Use this URL to cite or link to this record in EThOS: http://ethos.bl.uk/OrderDetails.do?uin=uk.bl.ethos.682587
Title: The effect of programming competency on success in undergraduate team projects in computing science
Author: Devlin, Marie
ISNI:       0000 0004 5924 3429
Awarding Body: Newcastle University
Current Institution: University of Newcastle upon Tyne
Date of Award: 2015
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Abstract:
As part of the Centre for Excellence in Teaching and Learning Project, Active Learning in Computing (CETL ALiC) Newcastle University, in partnership with Durham University, developed a Cross-Site Software Development Activity in their Stage 2 Software Engineering modules (FHEQ level 5) and both universities carried out this activity during the academic years 2005/06 to 2008/09. This initiative involved ‘Companies’ of Newcastle and Durham students working in partnership to develop a software solution together throughout the academic year. This initiative was risky because assessment and marking of deliverables for the project was conducted between staff at both sites. Each module had differing assessment weightings, learning outcomes and taught content. Therefore it was imperative that CETL ALiC staff kept a close eye on assessment outcomes during the project to ensure that no students were disadvantaged by the Cross-Site work. This thesis outlines an initial review of assessment carried out at Newcastle University, the findings of which led to some concerns about fairness in attainment between students on different programmes at Newcastle due to student perceptions about the ‘higher’ value of programming skills and the ‘lower’ value of soft skills. These findings were the motivation for the deeper investigations into the assessment framework used in the Software Engineering Team Project (SETP) at Newcastle University that are presented in this thesis. The investigations show that student perceptions of the value of technical roles in the project teams led to students in non-technical roles being awarded lower peer percentage weightings, which in turn meant they achieved lower overall marks for the module. The thesis introduces remedial work in the form of competency matrices that was carried out in an attempt to address this problem. This remedial work led to the development of the Student Appraisal Method, a 360 degree feedback method of formative assessment that is presented at the end of this thesis. This method of assessment can be generalised for other disciplines and should ensure students become more aware of their own personal competency development in team projects in the future and that they make better ii judgements about the contribution of their teammates, irrespective of whether their role is technical or non-technical during Software Engineering projects.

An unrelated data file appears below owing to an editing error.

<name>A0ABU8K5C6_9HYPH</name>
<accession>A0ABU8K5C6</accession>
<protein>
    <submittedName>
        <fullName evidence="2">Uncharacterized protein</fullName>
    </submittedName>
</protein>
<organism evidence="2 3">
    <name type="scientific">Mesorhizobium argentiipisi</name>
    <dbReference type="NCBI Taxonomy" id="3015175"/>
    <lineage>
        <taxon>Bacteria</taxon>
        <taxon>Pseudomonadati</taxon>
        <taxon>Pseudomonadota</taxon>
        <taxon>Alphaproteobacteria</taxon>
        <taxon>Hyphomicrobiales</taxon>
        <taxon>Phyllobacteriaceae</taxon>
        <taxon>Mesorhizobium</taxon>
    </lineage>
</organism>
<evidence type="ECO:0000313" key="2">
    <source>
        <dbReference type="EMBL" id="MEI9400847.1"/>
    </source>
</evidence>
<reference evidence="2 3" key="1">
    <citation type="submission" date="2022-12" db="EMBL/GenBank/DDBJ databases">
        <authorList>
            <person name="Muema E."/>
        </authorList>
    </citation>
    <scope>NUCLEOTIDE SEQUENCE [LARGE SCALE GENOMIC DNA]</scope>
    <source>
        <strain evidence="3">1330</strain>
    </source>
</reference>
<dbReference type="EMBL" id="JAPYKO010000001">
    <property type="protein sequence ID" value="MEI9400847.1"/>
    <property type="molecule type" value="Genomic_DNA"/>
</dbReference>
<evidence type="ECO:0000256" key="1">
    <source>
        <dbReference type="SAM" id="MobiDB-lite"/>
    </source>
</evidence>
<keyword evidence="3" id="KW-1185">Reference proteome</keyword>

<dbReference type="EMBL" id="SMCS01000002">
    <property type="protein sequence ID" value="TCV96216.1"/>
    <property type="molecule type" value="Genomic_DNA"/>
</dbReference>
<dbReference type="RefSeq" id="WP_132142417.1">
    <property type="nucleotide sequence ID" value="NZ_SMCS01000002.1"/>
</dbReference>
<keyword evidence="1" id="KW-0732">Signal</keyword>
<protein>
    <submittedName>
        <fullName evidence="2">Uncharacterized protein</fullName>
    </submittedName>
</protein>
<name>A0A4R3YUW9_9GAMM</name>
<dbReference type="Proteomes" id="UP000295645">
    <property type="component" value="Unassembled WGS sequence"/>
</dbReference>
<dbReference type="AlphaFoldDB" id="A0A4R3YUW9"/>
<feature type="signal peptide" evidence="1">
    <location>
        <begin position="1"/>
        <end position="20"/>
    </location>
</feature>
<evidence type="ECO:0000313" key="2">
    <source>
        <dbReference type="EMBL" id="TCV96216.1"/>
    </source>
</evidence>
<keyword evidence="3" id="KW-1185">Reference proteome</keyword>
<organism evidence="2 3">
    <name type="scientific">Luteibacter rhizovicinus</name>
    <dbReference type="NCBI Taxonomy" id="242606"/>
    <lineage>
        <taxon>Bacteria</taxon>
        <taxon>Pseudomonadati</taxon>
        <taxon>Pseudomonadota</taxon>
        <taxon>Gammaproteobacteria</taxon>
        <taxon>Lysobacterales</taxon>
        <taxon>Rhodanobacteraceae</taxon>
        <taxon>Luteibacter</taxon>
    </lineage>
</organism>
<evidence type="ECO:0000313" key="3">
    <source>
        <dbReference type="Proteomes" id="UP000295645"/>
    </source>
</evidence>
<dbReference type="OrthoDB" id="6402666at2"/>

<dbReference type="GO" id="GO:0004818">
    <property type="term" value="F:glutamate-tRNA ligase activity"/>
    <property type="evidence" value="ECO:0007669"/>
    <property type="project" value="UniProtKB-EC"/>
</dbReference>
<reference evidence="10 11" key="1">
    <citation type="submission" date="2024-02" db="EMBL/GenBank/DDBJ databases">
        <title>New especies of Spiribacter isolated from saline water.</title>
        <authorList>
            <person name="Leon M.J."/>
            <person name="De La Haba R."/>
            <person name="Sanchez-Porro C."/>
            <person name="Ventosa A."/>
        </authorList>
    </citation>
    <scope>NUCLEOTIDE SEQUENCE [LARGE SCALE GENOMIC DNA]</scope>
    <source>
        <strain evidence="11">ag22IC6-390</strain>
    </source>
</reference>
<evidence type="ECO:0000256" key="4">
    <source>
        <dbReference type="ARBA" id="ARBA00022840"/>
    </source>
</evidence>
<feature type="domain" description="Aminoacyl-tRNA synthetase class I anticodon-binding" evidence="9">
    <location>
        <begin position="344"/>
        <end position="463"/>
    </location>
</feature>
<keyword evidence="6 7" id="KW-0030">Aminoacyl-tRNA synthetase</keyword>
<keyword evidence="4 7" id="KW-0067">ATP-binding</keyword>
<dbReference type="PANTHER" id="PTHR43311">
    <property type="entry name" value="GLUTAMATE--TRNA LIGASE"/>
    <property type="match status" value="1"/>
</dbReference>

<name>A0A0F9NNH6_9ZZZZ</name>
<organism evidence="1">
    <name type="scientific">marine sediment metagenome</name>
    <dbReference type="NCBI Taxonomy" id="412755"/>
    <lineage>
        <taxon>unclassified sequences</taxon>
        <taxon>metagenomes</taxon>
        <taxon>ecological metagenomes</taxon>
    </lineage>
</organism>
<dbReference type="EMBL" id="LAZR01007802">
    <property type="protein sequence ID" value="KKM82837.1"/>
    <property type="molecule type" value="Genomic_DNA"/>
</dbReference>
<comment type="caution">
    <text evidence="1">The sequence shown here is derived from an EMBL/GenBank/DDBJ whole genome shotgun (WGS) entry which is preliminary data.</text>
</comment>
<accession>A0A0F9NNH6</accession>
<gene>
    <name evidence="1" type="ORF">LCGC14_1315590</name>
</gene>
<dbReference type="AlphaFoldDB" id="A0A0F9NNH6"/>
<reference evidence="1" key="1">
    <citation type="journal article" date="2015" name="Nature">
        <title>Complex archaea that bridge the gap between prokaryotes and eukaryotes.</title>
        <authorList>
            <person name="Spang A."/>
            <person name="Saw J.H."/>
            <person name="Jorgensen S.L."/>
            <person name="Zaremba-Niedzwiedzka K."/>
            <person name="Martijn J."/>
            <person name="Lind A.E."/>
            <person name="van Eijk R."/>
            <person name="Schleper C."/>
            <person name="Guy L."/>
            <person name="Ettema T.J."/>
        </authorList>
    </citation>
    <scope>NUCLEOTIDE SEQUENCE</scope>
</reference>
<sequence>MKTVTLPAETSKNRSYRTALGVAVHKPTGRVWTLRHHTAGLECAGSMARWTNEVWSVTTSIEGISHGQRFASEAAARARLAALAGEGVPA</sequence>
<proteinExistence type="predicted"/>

Supervisor: Not available Sponsor: Not available
Qualification Name: Thesis (Ph.D.) Qualification Level: Doctoral
EThOS ID: uk.bl.ethos.682587  DOI: Not available
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